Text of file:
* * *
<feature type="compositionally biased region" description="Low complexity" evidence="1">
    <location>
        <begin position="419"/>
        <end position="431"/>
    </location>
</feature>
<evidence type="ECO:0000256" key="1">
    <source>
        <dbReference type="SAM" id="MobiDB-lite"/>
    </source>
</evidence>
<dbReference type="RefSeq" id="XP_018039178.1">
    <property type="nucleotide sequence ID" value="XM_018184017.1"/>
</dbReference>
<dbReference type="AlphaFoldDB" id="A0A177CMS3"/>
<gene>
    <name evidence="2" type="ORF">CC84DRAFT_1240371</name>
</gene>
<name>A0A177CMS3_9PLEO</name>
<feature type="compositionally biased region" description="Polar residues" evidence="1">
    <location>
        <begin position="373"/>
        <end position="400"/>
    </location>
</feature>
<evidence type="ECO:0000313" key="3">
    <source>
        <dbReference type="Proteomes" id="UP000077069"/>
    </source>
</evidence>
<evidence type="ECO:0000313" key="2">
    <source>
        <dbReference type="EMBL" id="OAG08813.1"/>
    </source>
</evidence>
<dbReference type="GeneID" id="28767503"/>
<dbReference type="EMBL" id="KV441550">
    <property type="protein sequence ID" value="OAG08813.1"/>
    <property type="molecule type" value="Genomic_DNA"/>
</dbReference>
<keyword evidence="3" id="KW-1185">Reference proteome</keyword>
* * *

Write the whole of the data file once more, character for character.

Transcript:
<feature type="compositionally biased region" description="Low complexity" evidence="1">
    <location>
        <begin position="419"/>
        <end position="431"/>
    </location>
</feature>
<evidence type="ECO:0000256" key="1">
    <source>
        <dbReference type="SAM" id="MobiDB-lite"/>
    </source>
</evidence>
<dbReference type="RefSeq" id="XP_018039178.1">
    <property type="nucleotide sequence ID" value="XM_018184017.1"/>
</dbReference>
<dbReference type="AlphaFoldDB" id="A0A177CMS3"/>
<gene>
    <name evidence="2" type="ORF">CC84DRAFT_1240371</name>
</gene>
<name>A0A177CMS3_9PLEO</name>
<feature type="compositionally biased region" description="Polar residues" evidence="1">
    <location>
        <begin position="373"/>
        <end position="400"/>
    </location>
</feature>
<evidence type="ECO:0000313" key="3">
    <source>
        <dbReference type="Proteomes" id="UP000077069"/>
    </source>
</evidence>
<evidence type="ECO:0000313" key="2">
    <source>
        <dbReference type="EMBL" id="OAG08813.1"/>
    </source>
</evidence>
<dbReference type="GeneID" id="28767503"/>
<dbReference type="EMBL" id="KV441550">
    <property type="protein sequence ID" value="OAG08813.1"/>
    <property type="molecule type" value="Genomic_DNA"/>
</dbReference>
<keyword evidence="3" id="KW-1185">Reference proteome</keyword>